The Periodic Table of Elements, that bland grid of atomic numbers Scotch-taped to the wall of every Chem 101 lab since time immemorial (or, technically, since its first incarnation in 1789, as the site¿s comprehensive timeline informs us) is treated to a major makeover when Glaswegian artist Murray Robertson gets his mitts on the old broadsheet. Using etymological roots, mythological origins, modern associations and sheer whimsy, Robertson and the rest of the "109 project" team--so named for the number of traditionally recognized elements--has bridged the yawning gap between chemistry and fine arts by producing colorful, informative, and often beautiful icons to represent these historically rich metals and non-metals.
Virtual Museum of Minerals and Molecules
You'll have to download a free plug-in to get the full experience on this site, brought to you by the University of Minnesota and University of Wisconsin's Minerals & Molecules Project, but it's well worth it. With it installed, you can wander the wings of this virtual museum and check out twistable, turnable 3D models of materials both ordinary (carbon) and exotic (valinomycin). In addition to the impressive images, which allow you to highlight specific atoms and compare a structure to its real-world crystallographic data, there's plenty of old-fashioned information, from how minerals got their names to how likely you are to come across them.
This site¿s subject matter may be small, but its goal is grand: "to enhance understanding of the beauty and complexity of matter at the molecular level and to improve awareness of the central role of molecular processes in underpinning life itself and the operation of the world around us." It doesn¿t disappoint. Richard Catlow, director of the Davy Faraday Research Laboratory at the Royal Institution of Great Britain, and his collaborators have created an easily navigated, information-rich primer that guides readers gracefully through everything from atomic structure to molecule formation to molecular recognition (the interaction of molecules with one another). Elegant illustrations complete the package.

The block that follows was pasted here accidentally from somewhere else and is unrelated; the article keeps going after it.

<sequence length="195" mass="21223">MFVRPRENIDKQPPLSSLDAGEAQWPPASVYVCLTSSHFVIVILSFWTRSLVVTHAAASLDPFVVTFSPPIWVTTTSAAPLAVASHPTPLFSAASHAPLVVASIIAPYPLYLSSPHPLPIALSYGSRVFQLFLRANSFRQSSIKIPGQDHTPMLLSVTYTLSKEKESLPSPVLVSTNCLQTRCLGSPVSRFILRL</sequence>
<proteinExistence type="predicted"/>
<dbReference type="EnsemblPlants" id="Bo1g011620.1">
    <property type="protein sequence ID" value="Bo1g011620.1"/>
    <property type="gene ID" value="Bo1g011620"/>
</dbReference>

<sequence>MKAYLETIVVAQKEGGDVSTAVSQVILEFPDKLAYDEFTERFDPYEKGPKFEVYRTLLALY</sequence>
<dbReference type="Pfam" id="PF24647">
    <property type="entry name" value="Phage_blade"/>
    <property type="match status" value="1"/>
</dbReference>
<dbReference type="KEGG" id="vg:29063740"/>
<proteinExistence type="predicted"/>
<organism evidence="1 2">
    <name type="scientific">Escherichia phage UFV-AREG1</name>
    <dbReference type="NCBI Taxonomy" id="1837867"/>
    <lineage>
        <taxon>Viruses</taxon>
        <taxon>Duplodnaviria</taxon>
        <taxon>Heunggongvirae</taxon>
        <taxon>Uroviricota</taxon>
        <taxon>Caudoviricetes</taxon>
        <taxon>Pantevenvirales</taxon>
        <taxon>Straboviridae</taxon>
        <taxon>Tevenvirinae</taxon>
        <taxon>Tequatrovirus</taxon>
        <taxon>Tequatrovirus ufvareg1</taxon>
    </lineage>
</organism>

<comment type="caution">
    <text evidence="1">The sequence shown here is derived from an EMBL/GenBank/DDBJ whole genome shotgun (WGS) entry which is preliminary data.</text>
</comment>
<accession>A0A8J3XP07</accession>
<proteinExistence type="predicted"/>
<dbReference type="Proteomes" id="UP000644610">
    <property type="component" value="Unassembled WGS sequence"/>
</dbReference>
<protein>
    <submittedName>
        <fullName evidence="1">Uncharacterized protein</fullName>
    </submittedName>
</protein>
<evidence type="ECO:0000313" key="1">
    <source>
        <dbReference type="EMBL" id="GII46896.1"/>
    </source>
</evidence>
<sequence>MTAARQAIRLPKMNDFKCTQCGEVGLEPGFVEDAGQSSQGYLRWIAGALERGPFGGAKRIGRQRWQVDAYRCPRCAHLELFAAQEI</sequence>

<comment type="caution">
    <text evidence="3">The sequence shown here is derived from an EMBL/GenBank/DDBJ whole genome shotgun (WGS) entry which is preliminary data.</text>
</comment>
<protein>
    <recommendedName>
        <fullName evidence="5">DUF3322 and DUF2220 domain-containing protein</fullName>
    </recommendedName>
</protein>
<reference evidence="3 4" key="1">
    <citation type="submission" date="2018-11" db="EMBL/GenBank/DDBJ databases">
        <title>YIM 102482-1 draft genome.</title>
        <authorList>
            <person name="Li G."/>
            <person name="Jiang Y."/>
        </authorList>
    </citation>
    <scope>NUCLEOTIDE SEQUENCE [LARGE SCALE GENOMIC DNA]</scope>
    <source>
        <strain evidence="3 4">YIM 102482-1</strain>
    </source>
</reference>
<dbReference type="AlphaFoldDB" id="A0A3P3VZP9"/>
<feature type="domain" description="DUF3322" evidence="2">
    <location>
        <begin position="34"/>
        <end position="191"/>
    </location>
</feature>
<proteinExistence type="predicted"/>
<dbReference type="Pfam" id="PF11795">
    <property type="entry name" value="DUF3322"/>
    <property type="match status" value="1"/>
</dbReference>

A Web-based chemistry magazine, Reactive Reports serves up engaging news stories penned by science writer David Bradley (current coverage includes items on using catnip to combat termites, and the development of an environmentally-friendly car tire). RR also chooses and links to favorite sites (the "Chemist¿s Art Gallery," for one), publishes original papers from its parent organization, Toronto¿s Advanced Chemistry Development Labs, and provides email notification each time the site is updated. Use the site¿s very fine search engine or consult the extensive archive if what you seek is not readily available at the time of your visit.
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